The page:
Child development refers to the process of a child learning and developing new skills. These include a variety of skills like walking, telling time, saying specific words, and tying shoes. The skills a child learns early on will benefit them for the rest of their life. If you notice something is not moving forward, you may consider preventative measures.
There are several areas of child development you should be paying attention to as a parent, educator, or caregiver.
Motor Skill Development in Children
When it comes to child development, there are two types to look for. Fine motor skills refers to the use of the smaller muscles in the body. For example, you see your child learning to write their name with a pencil or to feed themselves with a fork. These are the smaller but still necessary movements that children must work to perfect.
Gross motor skills refer to larger muscles. A child learns how to walk, for example. These gross motor skills allow them to do things like move around the world and perform bigger movements like skipping, jumping rope, and cooking.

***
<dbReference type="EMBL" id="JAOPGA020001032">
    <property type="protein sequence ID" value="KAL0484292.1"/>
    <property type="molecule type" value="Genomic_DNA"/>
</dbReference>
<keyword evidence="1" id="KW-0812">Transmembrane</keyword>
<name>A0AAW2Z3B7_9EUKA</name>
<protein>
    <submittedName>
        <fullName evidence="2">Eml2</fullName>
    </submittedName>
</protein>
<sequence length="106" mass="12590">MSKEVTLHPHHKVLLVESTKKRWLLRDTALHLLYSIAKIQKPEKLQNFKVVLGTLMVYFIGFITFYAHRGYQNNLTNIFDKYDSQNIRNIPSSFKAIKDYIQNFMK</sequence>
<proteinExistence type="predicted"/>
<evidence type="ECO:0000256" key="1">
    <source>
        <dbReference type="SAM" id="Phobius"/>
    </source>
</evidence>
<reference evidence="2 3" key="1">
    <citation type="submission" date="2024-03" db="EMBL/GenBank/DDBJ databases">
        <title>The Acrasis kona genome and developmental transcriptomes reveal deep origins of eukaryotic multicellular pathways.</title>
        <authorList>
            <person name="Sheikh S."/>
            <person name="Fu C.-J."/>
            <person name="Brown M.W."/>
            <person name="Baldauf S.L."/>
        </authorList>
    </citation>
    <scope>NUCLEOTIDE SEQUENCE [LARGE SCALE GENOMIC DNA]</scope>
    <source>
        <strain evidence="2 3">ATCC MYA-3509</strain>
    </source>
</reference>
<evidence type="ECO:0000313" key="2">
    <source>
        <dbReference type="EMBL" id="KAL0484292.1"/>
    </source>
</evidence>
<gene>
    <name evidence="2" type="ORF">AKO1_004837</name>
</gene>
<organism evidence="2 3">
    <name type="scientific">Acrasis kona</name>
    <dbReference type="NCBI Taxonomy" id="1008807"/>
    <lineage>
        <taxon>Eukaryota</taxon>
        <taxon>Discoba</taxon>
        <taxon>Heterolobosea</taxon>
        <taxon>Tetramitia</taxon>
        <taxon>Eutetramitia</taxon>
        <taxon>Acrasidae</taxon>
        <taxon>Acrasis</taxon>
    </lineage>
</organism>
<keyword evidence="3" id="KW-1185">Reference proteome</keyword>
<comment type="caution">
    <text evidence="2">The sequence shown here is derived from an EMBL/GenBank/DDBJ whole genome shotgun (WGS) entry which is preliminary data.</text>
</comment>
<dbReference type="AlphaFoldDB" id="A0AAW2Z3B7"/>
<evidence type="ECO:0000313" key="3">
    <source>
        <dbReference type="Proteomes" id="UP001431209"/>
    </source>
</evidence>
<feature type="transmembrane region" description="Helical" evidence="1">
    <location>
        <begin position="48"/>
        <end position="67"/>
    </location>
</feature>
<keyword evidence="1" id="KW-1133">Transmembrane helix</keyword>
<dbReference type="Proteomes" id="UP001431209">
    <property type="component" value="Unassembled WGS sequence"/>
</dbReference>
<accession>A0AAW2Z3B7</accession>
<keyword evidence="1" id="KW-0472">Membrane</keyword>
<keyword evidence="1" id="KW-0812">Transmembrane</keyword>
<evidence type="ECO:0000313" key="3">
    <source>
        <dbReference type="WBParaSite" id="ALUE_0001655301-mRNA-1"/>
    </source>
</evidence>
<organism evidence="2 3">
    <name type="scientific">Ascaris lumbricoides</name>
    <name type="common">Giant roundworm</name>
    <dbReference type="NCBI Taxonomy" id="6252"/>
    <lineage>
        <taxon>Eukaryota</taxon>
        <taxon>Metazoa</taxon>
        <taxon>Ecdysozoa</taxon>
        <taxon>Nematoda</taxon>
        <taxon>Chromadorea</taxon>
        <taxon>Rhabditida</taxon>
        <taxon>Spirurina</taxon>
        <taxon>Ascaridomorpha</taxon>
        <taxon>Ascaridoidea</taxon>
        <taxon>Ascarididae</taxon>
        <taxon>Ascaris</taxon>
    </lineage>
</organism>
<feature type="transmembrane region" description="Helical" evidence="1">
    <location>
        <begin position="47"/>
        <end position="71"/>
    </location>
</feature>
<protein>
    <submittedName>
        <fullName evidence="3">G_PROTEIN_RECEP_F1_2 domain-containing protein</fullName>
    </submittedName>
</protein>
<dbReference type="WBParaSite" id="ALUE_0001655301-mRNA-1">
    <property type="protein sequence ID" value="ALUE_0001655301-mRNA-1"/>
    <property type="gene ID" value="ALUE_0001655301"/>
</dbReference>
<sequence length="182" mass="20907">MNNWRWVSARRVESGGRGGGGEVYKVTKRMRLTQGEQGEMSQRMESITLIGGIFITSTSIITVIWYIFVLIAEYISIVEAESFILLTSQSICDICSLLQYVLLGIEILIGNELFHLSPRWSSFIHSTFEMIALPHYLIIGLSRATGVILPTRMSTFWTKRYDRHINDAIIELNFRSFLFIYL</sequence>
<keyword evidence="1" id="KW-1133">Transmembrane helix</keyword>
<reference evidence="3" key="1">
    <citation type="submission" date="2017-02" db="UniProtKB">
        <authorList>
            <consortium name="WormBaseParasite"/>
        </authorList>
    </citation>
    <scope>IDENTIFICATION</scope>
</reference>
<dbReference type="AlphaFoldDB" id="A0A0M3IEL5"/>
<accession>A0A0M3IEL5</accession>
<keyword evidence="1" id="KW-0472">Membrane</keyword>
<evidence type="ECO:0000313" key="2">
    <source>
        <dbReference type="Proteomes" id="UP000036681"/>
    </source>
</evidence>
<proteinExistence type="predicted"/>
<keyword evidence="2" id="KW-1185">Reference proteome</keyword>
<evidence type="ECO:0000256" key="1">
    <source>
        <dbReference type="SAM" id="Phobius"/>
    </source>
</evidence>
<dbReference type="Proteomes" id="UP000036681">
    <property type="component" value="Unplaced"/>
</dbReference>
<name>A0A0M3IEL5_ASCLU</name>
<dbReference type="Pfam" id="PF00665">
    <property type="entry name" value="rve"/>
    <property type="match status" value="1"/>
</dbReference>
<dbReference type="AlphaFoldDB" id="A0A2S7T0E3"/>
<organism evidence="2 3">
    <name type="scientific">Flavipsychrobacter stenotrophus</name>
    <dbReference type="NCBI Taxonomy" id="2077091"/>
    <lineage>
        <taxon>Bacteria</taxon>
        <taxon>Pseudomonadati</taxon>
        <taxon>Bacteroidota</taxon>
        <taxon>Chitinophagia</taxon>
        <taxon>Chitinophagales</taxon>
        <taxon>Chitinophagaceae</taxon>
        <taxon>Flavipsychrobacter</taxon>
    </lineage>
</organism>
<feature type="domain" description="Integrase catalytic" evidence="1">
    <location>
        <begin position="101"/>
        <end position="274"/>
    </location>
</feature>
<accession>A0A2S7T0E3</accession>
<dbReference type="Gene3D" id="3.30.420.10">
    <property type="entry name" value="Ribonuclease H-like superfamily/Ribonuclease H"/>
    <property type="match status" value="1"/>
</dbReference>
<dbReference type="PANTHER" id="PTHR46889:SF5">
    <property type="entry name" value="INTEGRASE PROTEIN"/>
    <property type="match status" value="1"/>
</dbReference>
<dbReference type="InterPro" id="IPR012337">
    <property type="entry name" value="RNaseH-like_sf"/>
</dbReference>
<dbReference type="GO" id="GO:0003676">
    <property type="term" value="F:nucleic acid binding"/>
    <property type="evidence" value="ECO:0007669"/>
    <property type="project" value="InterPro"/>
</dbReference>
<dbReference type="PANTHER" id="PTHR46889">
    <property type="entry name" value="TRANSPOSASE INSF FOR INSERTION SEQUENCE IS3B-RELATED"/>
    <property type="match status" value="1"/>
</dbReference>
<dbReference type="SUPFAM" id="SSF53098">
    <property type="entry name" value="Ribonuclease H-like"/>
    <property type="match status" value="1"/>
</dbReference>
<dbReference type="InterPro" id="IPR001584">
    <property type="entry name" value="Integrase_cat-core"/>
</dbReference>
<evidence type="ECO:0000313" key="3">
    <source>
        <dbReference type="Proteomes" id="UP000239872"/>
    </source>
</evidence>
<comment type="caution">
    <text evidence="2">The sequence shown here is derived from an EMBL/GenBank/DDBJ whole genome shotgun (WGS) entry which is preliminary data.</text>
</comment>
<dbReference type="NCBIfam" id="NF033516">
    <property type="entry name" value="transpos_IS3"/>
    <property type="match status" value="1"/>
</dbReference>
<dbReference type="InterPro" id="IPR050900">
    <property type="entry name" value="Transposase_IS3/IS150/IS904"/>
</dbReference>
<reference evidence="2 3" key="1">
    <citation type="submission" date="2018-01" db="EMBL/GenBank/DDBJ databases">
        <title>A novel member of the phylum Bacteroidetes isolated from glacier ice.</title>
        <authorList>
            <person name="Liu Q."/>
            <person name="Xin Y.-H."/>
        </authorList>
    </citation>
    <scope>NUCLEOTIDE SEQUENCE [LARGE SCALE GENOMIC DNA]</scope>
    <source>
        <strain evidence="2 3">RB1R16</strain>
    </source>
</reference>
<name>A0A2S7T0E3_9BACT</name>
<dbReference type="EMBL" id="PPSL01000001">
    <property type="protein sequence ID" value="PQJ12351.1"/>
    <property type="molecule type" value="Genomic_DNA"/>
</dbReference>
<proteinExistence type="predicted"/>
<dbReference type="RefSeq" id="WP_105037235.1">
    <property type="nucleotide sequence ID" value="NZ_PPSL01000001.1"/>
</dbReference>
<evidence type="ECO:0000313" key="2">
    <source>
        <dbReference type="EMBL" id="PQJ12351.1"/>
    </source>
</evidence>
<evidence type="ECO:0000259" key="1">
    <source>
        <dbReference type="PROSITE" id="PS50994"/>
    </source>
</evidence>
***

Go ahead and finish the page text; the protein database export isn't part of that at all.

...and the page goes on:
Social & Emotional Development in Children
Children develop socially and emotionally when they interact with others. They learn how to say hello and goodbye and share their toys with their siblings. If you notice that your child's development is not in line with other children their own age, you can take preventative measures to ensure your child is able to have a healthy life and build good relationships.
Cognitive Development in Children
Children develop cognitively as their problem-solving abilities change. In a very young child, you can see cognitive development in the way a child expresses curiosity about their surroundings. An older child exhibits cognitive development when they learn to read. You can notice ways in which your child may not be developing cognitively so you can take preventative steps.
Speech & Language Development in Children
Children also learn how to understand and use language appropriately. You may watch a very young child learn how to use the appropriate names for their family members, for example. You may even notice a child developing correct grammar over time.
What If A Child Does Not Meet Developmental Milestones?
If a child does not meet developmental milestones, you may speak with your child's doctor about these concerns. They can help you determine if your child may need some additional resources in the form of physical, emotional, or educational support.Share